Gallagher, who also lives in Tamaqua, will never forget their "season of little stars."

"There had to be 3000 people in Minersville rooting us on," he says proudly.

After the season ended, Tamaqua closed off Broad Street to honor the team at a town festival. After that, as the players got older, they began to drift apart.

Some are still in the area like Gallagher, currently the athletic trainer at Marian High School and second baseman, Steve Behr, who is now the principal of Tamaqua Elementary School. Others have relocated across the country. Pitcher Geoff Kruczek is a Washington DC lawyer; catcher Joe Ligenza is a Lehigh Valley area teacher; and shortstop Mark Makovec is a school principal in Virginia. Other teams members were first baseman Mike Perilli, who lives outside of Philadelphia; third baseman Rich White; pitcher Jarod Eberts; second baseman Jason Shellhammer and catcher Richie Koch.

About 10 years ago, Finley ran into Joe Plasko and a discussion of a team reunion took place.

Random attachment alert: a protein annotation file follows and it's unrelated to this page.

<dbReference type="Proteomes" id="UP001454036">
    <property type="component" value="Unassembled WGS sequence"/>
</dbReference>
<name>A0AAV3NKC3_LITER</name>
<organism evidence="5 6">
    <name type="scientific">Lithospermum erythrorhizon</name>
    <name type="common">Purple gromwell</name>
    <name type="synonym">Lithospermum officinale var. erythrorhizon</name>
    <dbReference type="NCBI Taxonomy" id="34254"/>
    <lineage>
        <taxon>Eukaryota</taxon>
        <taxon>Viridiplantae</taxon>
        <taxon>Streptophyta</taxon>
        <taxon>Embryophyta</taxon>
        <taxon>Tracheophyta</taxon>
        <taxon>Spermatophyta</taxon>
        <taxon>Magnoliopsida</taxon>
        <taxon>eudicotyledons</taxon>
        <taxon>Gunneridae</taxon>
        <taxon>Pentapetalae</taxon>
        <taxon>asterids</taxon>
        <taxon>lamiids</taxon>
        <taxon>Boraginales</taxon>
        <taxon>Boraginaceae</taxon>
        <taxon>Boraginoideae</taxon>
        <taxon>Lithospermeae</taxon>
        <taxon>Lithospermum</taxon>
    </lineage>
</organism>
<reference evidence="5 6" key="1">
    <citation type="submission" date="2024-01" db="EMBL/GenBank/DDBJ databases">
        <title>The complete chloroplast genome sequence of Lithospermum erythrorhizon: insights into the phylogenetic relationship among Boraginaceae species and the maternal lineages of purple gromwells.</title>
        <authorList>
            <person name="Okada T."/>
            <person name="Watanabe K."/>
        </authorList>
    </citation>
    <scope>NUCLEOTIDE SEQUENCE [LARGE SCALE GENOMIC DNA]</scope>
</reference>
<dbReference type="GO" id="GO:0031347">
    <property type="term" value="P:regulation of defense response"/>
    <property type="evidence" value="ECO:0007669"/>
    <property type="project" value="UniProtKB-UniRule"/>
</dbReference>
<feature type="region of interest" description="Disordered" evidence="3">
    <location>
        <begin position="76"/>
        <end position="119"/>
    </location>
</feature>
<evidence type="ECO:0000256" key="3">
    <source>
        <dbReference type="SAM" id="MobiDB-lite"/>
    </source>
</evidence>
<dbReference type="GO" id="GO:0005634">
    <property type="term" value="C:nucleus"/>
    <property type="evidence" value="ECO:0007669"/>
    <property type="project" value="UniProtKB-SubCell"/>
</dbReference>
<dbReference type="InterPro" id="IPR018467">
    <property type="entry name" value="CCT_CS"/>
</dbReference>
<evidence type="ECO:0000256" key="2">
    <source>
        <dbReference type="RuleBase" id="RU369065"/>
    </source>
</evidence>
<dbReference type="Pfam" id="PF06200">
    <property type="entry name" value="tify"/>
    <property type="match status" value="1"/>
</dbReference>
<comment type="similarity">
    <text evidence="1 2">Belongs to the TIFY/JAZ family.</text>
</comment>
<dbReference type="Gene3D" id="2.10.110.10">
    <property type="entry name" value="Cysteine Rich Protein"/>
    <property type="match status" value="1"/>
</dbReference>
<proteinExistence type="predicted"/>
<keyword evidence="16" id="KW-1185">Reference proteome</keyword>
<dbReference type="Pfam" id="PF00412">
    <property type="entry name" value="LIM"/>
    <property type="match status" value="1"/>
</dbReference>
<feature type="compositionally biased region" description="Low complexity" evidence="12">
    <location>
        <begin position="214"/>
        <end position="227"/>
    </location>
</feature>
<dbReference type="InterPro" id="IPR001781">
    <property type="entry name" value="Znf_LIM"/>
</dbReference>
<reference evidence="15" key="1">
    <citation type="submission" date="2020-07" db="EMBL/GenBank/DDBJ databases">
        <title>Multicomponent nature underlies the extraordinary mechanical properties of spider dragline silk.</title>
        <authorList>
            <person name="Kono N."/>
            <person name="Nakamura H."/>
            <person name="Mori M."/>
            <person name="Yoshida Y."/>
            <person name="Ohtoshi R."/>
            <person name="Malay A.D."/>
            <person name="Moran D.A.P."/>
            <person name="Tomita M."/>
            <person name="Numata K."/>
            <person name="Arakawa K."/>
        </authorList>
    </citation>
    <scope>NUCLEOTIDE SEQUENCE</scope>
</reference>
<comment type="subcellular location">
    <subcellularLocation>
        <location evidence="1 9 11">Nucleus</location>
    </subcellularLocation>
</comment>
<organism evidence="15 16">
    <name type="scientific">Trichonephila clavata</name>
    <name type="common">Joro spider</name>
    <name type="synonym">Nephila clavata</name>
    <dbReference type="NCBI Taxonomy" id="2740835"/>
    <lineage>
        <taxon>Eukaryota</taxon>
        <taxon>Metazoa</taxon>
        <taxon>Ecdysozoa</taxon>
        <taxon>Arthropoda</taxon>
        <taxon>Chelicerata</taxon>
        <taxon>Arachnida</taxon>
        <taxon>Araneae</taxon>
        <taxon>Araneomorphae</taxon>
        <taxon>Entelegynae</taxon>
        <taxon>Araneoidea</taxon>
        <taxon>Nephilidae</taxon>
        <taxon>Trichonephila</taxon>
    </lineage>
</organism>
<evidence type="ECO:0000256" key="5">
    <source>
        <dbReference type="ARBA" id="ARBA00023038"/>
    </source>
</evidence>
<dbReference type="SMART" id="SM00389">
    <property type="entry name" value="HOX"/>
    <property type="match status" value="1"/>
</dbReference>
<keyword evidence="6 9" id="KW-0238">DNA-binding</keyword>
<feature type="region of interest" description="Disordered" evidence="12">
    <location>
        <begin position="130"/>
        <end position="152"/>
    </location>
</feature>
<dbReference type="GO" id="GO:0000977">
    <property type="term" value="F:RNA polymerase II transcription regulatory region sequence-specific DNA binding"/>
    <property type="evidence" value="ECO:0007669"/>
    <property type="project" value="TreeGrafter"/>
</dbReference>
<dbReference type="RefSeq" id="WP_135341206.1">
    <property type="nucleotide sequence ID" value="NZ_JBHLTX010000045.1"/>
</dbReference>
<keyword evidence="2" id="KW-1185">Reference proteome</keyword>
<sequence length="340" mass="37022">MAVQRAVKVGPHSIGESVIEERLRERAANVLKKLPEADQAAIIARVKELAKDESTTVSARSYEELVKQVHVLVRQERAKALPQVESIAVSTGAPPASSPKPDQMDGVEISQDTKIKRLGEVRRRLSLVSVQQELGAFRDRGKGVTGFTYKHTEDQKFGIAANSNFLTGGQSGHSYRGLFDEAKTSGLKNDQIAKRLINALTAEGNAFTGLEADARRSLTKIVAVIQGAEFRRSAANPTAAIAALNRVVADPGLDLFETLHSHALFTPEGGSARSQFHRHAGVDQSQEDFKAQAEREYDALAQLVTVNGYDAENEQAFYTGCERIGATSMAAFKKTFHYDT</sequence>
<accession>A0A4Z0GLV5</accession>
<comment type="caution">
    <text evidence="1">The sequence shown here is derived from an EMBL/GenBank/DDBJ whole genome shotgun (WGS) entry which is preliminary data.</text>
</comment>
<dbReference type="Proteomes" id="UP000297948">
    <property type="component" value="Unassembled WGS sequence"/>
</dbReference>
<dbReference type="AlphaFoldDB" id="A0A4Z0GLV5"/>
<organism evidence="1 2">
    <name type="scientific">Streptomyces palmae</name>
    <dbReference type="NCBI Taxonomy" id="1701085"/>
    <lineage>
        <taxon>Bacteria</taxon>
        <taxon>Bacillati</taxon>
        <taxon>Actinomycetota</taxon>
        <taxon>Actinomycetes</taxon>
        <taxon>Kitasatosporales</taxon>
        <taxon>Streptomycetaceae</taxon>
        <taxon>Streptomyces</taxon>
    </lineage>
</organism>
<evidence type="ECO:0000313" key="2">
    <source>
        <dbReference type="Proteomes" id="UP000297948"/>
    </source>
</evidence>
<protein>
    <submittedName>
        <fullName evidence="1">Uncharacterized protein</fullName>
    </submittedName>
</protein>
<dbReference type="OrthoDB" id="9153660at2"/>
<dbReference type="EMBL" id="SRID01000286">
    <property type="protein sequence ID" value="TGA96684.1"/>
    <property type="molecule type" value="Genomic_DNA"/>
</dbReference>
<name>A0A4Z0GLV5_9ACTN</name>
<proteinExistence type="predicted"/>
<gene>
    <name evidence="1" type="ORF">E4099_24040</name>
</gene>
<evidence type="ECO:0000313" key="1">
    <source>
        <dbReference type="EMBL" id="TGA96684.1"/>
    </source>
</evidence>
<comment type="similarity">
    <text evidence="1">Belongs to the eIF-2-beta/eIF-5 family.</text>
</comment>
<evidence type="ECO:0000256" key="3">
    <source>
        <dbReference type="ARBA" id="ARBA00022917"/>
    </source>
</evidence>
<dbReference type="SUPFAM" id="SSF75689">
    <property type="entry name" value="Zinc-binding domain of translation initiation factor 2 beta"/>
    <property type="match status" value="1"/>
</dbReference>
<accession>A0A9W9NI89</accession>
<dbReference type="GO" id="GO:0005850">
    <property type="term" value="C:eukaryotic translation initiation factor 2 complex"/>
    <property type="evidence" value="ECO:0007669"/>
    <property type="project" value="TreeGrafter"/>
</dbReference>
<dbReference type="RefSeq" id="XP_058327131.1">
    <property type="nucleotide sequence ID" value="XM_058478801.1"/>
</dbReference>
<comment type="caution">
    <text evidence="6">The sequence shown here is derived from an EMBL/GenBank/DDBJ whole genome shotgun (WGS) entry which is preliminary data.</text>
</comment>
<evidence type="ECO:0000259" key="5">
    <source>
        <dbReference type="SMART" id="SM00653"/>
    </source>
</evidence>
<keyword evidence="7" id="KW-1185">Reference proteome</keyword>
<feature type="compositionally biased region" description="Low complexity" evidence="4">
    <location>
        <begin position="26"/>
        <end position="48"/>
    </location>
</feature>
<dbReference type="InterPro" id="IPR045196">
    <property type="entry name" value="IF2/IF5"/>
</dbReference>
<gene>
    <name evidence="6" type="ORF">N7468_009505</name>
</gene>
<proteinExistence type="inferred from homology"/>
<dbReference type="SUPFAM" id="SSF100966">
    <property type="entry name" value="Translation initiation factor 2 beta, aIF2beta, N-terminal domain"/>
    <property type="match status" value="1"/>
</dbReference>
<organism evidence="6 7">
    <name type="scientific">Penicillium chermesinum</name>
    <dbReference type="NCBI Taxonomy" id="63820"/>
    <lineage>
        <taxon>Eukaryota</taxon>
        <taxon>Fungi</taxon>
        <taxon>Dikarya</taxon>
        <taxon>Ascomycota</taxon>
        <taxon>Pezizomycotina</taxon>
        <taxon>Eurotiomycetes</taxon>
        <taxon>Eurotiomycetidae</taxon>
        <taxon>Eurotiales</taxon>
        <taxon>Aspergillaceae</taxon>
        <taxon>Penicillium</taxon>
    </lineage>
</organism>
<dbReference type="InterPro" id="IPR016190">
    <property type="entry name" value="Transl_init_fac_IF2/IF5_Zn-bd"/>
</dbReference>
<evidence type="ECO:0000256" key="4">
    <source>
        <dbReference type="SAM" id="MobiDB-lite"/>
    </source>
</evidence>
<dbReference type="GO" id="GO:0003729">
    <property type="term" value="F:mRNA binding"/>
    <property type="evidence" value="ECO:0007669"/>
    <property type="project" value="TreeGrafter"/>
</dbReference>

"I told Joe that a reunion would be impossible because so many from the team lived out of the area. So Joe said, 'then I want you to promise me that upon the 25th anniversary, we will have a newspaper story written to commemorate your team's great success.'"

Now, with a thickness in his throat from knowing that Plasko died just two years before the anniversary, Finley remarks, " A promise is a promise and we owe it to the team and to Joe too because he was such a great man and one of our biggest fans."

One town. One team. One promise.

"We were rock stars in our own neighborhood," says Yarnell.

"It was an incredible feeling," says Gallagher.

"We were the best Tamaqua team ever," says Angst.

"It was just a great time to be 12," says Finley.

From Tamaqua to Shippensburg to Shinglehouse to Minersville, it was a field of dreams for 14 young baseball players who defied the odds to win two championships that will forever define their childhood and be preserved in a collective memory of that special summer of 1988.